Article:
• Hjartastopp hjá unglingsstúlku – sjúkratilfelli

      Valentínus Þ. Valdimarsson; Girish Hirlekar; Oddur Ólafsson; Gylfi Óskarsson; Hróðmar Helgason; Sigurður E. Sigurðsson; Hildur Tómasdóttir; Kristján Eyjólfsson; Tómas Guðbjartsson; Department of Anesthesia and Intensive Care, Landspitali University Hospital (Læknafélag Íslands, Læknafélag Reykjavíkur, 2012-12)
      Cardiac arrest is rarely seen in children and teenagers. We present a 12-year old girl with cardiac arrest following myocardial infarction, that required prolonged cardiac massage and extracorporeal-membranous-oxygenation (ECMO). At coronary angiography the left main coronary artery (LMCA) was stented for a suspected coronary dissection. The contraction of the heart improved and the ECMO-treatment was discontinued a week later. The patient was discharged home, but six months later a coronary artery bypass surgery was performed for in-stent restenosis. Further work-up with computed tomography (CT) showed that the LMCA originated from the right aortic sinus instead of the the left one. This case demonstrates how life threatening myocardial infarction can be caused by coronary artery anomalies.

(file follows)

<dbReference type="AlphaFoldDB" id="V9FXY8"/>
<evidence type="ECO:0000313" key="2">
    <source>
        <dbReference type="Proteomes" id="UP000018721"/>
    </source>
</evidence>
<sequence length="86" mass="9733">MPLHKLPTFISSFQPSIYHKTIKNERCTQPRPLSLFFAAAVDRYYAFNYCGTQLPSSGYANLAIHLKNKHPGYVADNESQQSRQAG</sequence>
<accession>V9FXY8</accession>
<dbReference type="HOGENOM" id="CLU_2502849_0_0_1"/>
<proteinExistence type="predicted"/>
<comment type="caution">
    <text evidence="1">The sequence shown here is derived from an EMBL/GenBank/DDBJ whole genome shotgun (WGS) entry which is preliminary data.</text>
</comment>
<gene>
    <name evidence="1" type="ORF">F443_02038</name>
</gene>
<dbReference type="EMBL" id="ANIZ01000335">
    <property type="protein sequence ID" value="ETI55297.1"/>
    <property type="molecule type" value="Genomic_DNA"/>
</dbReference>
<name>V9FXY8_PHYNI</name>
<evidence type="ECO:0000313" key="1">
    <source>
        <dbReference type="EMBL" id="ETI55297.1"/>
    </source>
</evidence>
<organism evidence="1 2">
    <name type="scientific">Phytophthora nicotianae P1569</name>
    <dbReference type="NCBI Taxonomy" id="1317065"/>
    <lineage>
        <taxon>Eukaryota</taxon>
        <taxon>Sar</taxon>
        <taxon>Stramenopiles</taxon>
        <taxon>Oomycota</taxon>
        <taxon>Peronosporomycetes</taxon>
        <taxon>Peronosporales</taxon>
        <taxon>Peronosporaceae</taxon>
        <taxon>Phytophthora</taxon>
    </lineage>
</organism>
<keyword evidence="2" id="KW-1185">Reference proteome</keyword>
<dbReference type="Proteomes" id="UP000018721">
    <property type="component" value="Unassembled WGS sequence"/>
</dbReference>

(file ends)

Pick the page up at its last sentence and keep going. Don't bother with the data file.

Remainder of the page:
• Mannbjörg á Möðrudal á Fjöllum

      Þórir Svavar Sigmundsson; Bjarni Árnason; Þóra Elísabet Kristjánsdóttir; Vilhjálmur Vernharðsson; Department of Anaesthesia and Critical Care, Karolinska University Hospital, Soina (Læknafélag Íslands, Læknafélag Reykjavíkur, 2012-05)
      A 27 year old woman suffered a witnessed cardiac arrest in rural Iceland and regained pulse after one hour's resuscitation. She was transported by an air ambulance to a tertiary medical center in Reykjavik where she was diagnosed with a large pulmonary embolus. After 24 hours therapeutic hypothermia she was rewarmed and extubated two days later. She was discharged from the hospital after two weeks neurologically intact. This case illustrates that even in rural circumstances the chain of survival works if all the links are strong, with early access, early resuscitation and early advanced care.